Cat Pics

It’s been another crazy-busy week, so instead of a written post, here are a few recent pics of my cat Holly. Unlike most people, she tolerates a camera in her face.

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Happy Valentine’s Day

Whether you think it’s a Hallmark Holiday or not, Valentine’s Day has led to some decent art. Here are a few of my favorite love themed artworks. Happy V Day to you and yours.

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ABOVE: Robert Indiana, Love, 1967, screen print, 33 x 33 inches

ABOVE: Jim Dine, The Little Heart in the Landscape, 1991, drypoint etching, 10 x 12 inches

ABOVE: Gustav Klimt, The Kiss (Lovers), 1907-1908, oil and gold leaf on canvas, 70 x 70 inches

Art Quotes – Impressionist Edition

As much as I love them, it’s been awhile since I posted some artist quotes. As such, here are some of my favorites, from some of my favorite impressionists.

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Édouard Manet, Le Déjeuner sur l’herbe (English: The Luncheon on the Grass), 1863, oil on canvas,  81.9 × 104.1 inches

“Everyone discusses my art and pretends to understand, as if it were necessary to understand, when it is simply necessary to love.” Claude Monet

“It is not enough to know your craft – you have to have feeling. Science is all very well, but for us imagination is worth far more.” Édouard Manet

“Painting is easy when you don’t know how, but very difficult when you do.” Edgar Degas

“A work of art that did not begin in emotion is not art.” Paul Cézanne

“I don’t paint things. I only paint the difference between things.” Henri Matisse

“Art is either plagiarism or revolution.” Paul Gauguin

“Why shouldn’t art be pretty? There enough unpleasant things in the world.” Pierre-Auguste Renior

“Blessed are they who see beautiful things in humble places where others see nothing.” Camille Pissaro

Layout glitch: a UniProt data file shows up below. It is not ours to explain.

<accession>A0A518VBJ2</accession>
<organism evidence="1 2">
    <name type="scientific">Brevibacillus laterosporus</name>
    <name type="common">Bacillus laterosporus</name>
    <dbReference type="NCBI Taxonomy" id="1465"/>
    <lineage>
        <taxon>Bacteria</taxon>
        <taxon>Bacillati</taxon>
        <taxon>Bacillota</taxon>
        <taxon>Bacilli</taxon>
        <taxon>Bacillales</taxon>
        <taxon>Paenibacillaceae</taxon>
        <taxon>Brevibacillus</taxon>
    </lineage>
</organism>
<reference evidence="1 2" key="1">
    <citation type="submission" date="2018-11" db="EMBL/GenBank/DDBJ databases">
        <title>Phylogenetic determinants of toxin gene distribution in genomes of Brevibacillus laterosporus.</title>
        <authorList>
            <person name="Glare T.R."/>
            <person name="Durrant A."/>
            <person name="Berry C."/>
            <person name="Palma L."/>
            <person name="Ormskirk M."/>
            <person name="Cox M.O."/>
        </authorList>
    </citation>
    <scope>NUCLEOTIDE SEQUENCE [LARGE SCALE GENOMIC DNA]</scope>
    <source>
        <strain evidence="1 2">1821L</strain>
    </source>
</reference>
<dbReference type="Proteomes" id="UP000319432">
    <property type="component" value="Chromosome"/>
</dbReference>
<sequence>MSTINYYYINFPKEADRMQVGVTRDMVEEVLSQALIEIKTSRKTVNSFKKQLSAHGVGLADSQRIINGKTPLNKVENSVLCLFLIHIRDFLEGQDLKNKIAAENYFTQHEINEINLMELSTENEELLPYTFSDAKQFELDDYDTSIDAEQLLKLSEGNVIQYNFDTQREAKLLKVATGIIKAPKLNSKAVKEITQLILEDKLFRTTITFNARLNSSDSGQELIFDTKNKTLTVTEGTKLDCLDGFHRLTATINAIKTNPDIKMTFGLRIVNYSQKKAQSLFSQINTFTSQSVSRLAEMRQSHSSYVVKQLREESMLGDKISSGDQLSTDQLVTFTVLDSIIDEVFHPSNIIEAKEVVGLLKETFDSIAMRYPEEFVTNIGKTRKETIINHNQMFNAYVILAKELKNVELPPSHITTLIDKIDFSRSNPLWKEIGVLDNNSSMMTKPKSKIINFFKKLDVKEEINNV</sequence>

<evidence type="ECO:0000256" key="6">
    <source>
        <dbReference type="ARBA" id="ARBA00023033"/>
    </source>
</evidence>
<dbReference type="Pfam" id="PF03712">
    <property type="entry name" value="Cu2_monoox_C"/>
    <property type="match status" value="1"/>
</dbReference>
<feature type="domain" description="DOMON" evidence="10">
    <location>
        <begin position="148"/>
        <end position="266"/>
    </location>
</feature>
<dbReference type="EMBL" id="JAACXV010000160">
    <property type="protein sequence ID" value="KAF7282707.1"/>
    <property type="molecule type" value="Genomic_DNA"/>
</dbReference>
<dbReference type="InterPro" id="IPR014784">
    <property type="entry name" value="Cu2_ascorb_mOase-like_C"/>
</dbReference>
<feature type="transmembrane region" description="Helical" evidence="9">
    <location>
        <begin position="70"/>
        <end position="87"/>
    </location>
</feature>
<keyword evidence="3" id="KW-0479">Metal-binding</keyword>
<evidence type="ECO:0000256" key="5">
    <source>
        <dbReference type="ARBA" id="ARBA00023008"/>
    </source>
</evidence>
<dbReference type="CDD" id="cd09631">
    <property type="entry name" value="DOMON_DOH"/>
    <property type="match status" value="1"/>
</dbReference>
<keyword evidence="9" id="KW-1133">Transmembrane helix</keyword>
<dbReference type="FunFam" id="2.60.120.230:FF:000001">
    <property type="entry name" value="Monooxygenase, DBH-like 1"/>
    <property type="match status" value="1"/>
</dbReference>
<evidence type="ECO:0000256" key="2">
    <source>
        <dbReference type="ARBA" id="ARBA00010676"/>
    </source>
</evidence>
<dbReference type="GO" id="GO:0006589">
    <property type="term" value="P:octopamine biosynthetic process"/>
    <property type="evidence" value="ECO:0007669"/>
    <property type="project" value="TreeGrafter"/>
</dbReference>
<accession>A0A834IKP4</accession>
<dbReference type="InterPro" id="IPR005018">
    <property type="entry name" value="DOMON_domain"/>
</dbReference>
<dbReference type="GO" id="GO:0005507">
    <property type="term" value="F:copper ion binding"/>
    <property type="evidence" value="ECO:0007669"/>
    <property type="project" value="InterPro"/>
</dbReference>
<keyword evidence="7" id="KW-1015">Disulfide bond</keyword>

2018 – A Year in Art

Although 2019 is well underway, I have only written a couple posts in the past month. So, although a bit late, here are a few art stories from 2018 that I found interesting.

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ABOVE: Maurizio Cattelan, America, gold sculpture

The Golden Bowl

Last fall, the White House asked the Guggenheim Museum if it could borrow Vincent van Gogh’s 1888 painting ‘Landscape with Snow’ to display in the living area of the President and First Lady. Nancy Spector, the deputy director of the museum declined because the painting was heading the Guggenheim in Bilbao. She did however, offer up Maurizio Cattelan’s 18-karat gold toilet ‘America.’ The White House declined her offer.

Art and the Opioid Crisis

In March, famed photographer Nan Goldin – herself, a former addict – lead a protest against Purdue Pharmaceuticals, which is owned by some members of the Sackler family, and is the maker of OxyCotin. The first protest took place in the Sackler Wing of the Metropolitan Museum of Art in New York City. A second protest took place the following month at the Smithsonian Institution’s Arthur M. Sackler Gallery. The protestors claimed that the Sackler’s are in part responsible for the opioid crisis in America.

It Pays to Take the Bus

In 2009, ‘Les Choristes,’ a pastel by Edgar Degas was stolen from a museum in the South of France. In February of 2018, it was found in the luggage department of a bus stopped at a gas station outside Paris. The artwork, which is worth an estimated $904,000, is set to go on display at the Musée d’Orsay sometime in 2019.

Goals for 2019

Happy New Year! As this is my first post of 2019, here is a list of my goals for the next twelve months. Some of them are obtainable. Others, not so much.

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  • Continue to work on my latest, major art project (finishing it in 2019 may not be possible).
  • Continue to work on my short story/novella (same as above).
  • Read more about creative writing skills, grammar and structure.
  • Read more about the art world (past and present).
  • Find people to read my work (and read theirs in return).
  • Take more continuing education courses (I did so last year and loved it).
  • Study for the CAPM exam.
  • Attend more art openings.
  • Network.

Give it Time

Although not always possible, time is an artists best friend. If you can spare it, put any sketches/plans for your next project away, and revisit them a few months later.

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Above, are some rough designs. After putting them away, and moving onto another phase of the project, I recently took another look at them, and will likely make a few small changes. After that, I’ll put them away again, and repeat the process in a couple months. I find this helps a lot.